IMF Executive Board Concludes 2021 Article IV Consultation with Montenegro

IMF Executive Board Concludes 2021 Article IV Consultation with Montenegro

F.P. Report

Washington, DC: On February 18, 2022, the Executive Board of the International Monetary Fund (IMF) concluded the Article IV consultation with Montenegro.

The Montenegrin economy was hit hard by COVID-19, but a strong recovery is underway. The pandemic caused significant human and economic costs, the latter intensified by strong tourism dependence, constrained fiscal space, and labor market rigidities. The Authorities provided support through a variety of measures that helped to contain the economic effects of the pandemic. These included wage subsidies, tax deferrals, financial assistance to the vulnerable, and loan moratoria.

The financial sector appears to have withstood the COVID-19 shock well. Headline banking system metrics indicate resilience. Still, it is possible that there may be some hidden deterioration in asset quality that is masked by forbearance measures. Most of the crisis support measures introduced by the Central Bank in 2020 have been withdrawn over the past months. The Central Bank also successfully completed an independent asset quality review using data as of end-2019, which indicates that the banking sector was generally in a solid position, at the onset of the pandemic.

A growth rebound is expected in 2021 and 2022, of 12 percent and 6 percent respectively, driven primarily by the normalization of tourism. This will support a reversion of the current account to the pre-pandemic average. Over the medium term, growth is currently projected to ease to around 3 percent. Public debt was elevated prior to the pandemic in part due to the Bar-Boljare highway project. The pandemic caused a further increase in public debt levels. The Authorities have passed a landmark reform program, ‘Europe Now’, beginning in 2022. It aims to arrest outward migration through a series of measures: the near doubling of the net minimum wage; a substantial reduction in the labor tax wedge; and the introduction of a progressive tax code. Absent effective offsetting measures, the reductions in revenue from the removal of healthcare contributions in ‘Europe Now’ and increases in some long-term spending commitments are currently projected to keep the fiscal deficit and public debt elevated.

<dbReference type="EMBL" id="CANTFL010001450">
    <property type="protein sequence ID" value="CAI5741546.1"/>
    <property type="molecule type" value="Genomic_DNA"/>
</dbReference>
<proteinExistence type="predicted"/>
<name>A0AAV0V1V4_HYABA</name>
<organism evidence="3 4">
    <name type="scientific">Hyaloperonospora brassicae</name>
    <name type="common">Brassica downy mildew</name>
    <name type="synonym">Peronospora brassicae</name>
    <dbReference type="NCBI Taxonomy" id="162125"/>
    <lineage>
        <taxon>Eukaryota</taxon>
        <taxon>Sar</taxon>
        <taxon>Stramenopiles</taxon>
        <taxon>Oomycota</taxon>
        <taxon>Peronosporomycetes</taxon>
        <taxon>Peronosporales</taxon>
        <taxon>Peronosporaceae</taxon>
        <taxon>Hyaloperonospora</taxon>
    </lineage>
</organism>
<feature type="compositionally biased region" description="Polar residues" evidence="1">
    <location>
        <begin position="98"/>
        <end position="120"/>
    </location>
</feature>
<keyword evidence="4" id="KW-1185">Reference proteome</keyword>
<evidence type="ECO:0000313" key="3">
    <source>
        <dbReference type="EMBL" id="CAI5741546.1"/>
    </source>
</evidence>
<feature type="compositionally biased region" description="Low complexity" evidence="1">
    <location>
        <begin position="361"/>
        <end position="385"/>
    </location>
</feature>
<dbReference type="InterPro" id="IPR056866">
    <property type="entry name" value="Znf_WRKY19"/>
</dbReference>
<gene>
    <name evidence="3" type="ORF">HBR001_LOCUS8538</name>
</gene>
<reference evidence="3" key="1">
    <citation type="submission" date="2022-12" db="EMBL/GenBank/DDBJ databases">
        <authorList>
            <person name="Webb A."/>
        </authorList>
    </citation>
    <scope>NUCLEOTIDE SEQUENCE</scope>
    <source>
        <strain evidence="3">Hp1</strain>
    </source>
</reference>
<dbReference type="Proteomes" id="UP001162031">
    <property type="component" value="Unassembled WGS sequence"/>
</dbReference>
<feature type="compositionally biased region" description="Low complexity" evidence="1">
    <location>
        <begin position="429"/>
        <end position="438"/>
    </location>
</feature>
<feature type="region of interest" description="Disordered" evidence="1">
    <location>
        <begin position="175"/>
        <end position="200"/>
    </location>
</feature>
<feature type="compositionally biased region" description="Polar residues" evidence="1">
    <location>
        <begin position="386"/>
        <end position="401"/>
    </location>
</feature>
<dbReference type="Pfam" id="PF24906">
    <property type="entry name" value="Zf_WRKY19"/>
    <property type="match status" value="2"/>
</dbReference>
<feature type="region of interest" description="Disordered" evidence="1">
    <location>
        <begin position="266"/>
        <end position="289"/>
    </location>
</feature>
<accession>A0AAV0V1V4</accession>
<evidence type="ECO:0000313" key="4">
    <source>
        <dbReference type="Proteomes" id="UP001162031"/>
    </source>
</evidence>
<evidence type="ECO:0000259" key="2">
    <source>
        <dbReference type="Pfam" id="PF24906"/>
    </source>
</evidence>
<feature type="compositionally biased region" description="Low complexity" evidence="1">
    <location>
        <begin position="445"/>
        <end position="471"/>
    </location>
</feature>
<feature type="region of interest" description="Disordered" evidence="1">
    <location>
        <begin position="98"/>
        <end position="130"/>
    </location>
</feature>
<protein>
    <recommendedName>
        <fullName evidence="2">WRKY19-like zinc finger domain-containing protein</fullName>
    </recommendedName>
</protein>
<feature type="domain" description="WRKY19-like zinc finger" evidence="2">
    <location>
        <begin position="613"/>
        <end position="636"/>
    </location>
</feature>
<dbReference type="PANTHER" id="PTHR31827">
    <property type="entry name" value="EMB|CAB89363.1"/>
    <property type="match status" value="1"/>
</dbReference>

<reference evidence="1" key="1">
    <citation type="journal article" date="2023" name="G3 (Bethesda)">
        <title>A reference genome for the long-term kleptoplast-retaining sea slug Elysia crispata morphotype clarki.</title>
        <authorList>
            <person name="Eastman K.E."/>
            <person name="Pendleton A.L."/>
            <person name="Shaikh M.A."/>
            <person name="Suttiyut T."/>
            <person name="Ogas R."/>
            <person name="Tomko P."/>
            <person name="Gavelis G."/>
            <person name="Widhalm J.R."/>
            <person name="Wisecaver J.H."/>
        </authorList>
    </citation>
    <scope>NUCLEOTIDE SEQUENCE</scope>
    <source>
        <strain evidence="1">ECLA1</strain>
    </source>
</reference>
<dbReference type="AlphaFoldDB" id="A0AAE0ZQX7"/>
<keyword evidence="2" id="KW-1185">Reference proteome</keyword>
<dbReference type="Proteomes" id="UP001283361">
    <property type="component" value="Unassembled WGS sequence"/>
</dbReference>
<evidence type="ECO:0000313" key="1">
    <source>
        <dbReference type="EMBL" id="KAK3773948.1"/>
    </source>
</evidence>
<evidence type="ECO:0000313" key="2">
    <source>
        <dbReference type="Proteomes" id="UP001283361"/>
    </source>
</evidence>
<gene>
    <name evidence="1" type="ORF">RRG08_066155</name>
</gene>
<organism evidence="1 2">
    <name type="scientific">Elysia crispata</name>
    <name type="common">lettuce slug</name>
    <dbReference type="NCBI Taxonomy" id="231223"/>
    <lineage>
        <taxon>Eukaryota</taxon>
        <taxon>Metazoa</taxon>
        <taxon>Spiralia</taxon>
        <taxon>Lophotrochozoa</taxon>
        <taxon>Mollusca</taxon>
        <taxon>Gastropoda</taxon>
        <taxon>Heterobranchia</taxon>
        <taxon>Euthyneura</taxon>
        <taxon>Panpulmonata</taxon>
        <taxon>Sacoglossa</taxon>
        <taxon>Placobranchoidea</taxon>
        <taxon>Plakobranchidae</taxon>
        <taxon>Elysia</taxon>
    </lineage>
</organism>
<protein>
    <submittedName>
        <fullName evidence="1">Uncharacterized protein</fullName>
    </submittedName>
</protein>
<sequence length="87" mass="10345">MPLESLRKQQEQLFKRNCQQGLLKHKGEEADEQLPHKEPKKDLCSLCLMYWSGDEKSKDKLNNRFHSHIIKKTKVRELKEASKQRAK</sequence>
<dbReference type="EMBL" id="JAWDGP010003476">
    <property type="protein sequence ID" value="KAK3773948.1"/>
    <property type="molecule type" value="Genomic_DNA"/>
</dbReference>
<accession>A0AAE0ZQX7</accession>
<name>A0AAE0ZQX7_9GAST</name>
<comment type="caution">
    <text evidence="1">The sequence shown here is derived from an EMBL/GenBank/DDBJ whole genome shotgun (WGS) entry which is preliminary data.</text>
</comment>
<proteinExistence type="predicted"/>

Uncertainty surrounding the projections is exceptionally high. On the upside, medium-term growth could be higher than projected, if labor and capital are reallocated to viable firms and sectors promptly, and the reduction in the labor tax wedge attracts significant new investment. On the downside, negative surprises from the pandemic could stymie the recovery of tourism, and the economy. Geopolitical tensions could place sustained upward pressure on energy prices and risk premia. The reforms related to ‘Europe Now’ are expected to provide a short-term boost to growth. However, their effects on inflation and formal employment are uncertain as they depend significantly on the extent to which higher formal wages are absorbed by a commensurate fall in ‘grey wages’, which are likely to be variable across regions and sectors of the economy.

Executive Board Assessment [2]

Executive Directors agreed with the thrust of the staff appraisal. They commended the authorities’ targeted policy response to the pandemic and welcomed the strong economic rebound following the pick-up in tourism. Directors noted, however, that downside risks stemming from a possible pandemic resurgence, persistent inflationary pressures, tightening of global financial conditions, and political uncertainty, warrant vigilance and contingency planning. In that context, Directors encouraged the authorities to safeguard macro-financial stability and fiscal sustainability, while pursuing structural reforms to boost long-term inclusive growth.